Looking back, it always seems like the books and TV shows available for younger people are so much better than what was available to me. Maybe some of them just seem that way to me and it's not actually the case. But I do know that I never had anything quite like Jeremy de Quidt's "The Toymaker" available to me back then because, believe me, I would have remembered.
There is a toymaker who, frustrated with toys that run down, is attempting to put a real heart into a doll, so that it would keep going constantly. Far away, there is a conjuror called Gustav, who hides in a travelling circus because he hides a secret that some people would happily kill him for. His grandson, Mathias, with no-one else to care for him, hides too, wondering what this secret may be.
One day, just after a mysterious stranger appears at the show, Gustav has a fatal accident. This stranger, Dr Leiter, verifies that Gustav is who he suspects, but after failing to find what he seeks, he buys Mathias from Lustmann in the hope that the secret may have been transferred across from Gustav to Mathias and he can find out what it is.
However, Leiter hadn't counted on the greed of Lustmann's wife, Anna Maria nor on the tenacity of Mathias and the servant girl Katta, who manage to evade his dwarf servant Valter and escape. The two children find their way into the hands of a man called Koenig who, intrigued by the secret and by the amount of money Leiter is willing to spend to find it, takes Mathias along to help him unravel the secret.
This is a beautifully dark story, very much in the Neil Gaiman mode, although missing some of his fantastical twists. Many of the characters are hiding secrets, which blurs the disctinction between good and evil and it's only the innocence of Mathias that really gives much of a clue to which side we should be on. Even then, his companions do things that you wouldn't associate with the traditional hero behaviour, which makes it a little tougher to sympathise with their aims and blurs the line between the supposed good and bad a little more.
However, this does give the characters far more realistic behaviour than in many books. Even Katta and Stefan, characters supposedly on the side of good, harbour thoughts of revenge which they even sometimes act upon, which isn't often the case in a story such as this. As is usual in books and films though, it's the bad characters who are the most fun and Marguerite, Leiter's lie detector doll, whilst a very minor character, was a wonderful touch and despite never speaking a word, she had the best line in the book.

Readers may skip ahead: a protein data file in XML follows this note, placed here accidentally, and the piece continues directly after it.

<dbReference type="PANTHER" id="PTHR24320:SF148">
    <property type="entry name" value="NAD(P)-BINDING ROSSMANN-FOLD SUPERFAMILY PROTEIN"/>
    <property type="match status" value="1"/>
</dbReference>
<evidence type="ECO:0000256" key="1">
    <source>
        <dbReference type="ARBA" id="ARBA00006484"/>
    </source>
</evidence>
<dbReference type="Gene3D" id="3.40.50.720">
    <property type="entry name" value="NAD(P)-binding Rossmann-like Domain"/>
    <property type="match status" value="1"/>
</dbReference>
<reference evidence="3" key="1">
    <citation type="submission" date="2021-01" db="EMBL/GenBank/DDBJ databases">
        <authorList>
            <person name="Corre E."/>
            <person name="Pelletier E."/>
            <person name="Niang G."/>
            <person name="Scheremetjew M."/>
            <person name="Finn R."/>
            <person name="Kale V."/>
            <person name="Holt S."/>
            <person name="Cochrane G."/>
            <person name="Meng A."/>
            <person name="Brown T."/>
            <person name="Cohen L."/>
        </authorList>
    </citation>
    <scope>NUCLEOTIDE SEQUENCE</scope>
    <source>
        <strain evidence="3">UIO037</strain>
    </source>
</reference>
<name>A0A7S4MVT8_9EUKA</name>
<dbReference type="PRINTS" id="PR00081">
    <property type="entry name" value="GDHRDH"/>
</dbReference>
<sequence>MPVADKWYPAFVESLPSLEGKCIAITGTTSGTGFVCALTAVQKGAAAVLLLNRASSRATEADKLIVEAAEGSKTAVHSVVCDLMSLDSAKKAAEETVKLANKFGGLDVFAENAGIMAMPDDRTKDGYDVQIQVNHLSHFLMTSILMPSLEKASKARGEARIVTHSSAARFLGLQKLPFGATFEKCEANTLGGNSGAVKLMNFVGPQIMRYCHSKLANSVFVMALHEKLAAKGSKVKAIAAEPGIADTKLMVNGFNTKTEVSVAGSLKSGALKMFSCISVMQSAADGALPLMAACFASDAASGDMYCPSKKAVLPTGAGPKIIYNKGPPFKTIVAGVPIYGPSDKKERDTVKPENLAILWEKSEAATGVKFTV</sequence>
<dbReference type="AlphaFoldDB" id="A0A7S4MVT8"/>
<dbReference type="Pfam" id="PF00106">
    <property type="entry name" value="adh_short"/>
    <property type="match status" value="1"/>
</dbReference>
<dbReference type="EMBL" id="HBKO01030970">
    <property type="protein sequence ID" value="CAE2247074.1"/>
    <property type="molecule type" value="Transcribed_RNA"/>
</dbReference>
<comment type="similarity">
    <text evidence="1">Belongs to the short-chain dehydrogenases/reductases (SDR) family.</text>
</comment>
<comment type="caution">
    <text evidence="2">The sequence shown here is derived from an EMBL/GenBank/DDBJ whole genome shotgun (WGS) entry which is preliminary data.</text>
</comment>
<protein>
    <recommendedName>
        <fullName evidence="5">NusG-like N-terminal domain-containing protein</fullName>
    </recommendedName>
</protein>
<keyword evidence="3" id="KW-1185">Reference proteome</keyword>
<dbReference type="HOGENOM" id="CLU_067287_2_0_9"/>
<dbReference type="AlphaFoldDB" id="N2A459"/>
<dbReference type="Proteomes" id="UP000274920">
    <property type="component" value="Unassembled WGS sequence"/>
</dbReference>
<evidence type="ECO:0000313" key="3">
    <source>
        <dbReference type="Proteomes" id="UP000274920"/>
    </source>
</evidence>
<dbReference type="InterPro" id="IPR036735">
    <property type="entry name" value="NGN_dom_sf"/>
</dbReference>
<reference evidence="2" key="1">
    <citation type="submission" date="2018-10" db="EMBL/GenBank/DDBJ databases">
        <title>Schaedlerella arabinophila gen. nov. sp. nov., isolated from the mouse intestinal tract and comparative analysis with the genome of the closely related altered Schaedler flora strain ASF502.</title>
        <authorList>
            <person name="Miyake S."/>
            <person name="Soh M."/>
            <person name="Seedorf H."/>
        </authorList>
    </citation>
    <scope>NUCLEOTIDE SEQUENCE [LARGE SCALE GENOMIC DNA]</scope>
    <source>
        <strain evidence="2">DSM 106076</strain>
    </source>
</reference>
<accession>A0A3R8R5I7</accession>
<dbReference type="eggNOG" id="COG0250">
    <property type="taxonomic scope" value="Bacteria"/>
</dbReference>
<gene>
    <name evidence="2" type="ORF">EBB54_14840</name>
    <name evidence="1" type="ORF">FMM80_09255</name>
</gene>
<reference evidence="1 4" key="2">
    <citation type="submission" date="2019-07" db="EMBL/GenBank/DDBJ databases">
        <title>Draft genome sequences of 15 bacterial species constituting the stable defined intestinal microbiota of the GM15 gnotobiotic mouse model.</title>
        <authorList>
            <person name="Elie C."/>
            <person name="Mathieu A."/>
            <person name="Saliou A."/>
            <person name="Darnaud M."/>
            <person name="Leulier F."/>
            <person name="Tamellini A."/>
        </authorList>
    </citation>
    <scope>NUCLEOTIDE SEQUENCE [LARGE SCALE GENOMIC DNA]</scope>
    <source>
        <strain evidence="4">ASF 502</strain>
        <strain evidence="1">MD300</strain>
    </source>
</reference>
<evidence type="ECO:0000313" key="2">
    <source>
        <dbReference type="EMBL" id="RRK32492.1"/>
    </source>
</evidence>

Whilst I enjoyed the dark, gothic feel of the story, I did find it a little slow paced. The journey to seek the secret seemed to be dragged out, with it taking longer to get to the required place than it did to work through the clues. However, when the clues did finally arrive, they were at least not easy to predict, so the ending came as a surprise to me. But after so long reaching the point where the ending of the book could come about, the actual ending itself was a little quick and a touch disappointing, although the basic idea was deliciously dark.
What does help keep the story moving along is the quality of the writing. Along with the great ideas, the book is aimed at a slightly younger audience, so it's a simply written tale. Whilst the pacing itself may be slow, the language flows very well and this helps keep the pages turning, even when the story itself isn't as exciting as it could be.
As a horror fan, I particularly enjoyed the darker nature of the book, although the pacing wasn't always conducive to an easy read. It may be that younger readers, who this story is aimed at, may become a little bored, although more confident or teenage readers will be more inclined to battle through it. Those that do, especially those with a liking for darker tales, will be rewarded with an enjoyable story which is well worth working through, although at a best price of £3.59 from the Amazon Marketplace, it's one better borrowed than purchased, just in case it doesn't suit.
This is a slightly amended version of a review previously published under my name at www.thebookbag.co.uk.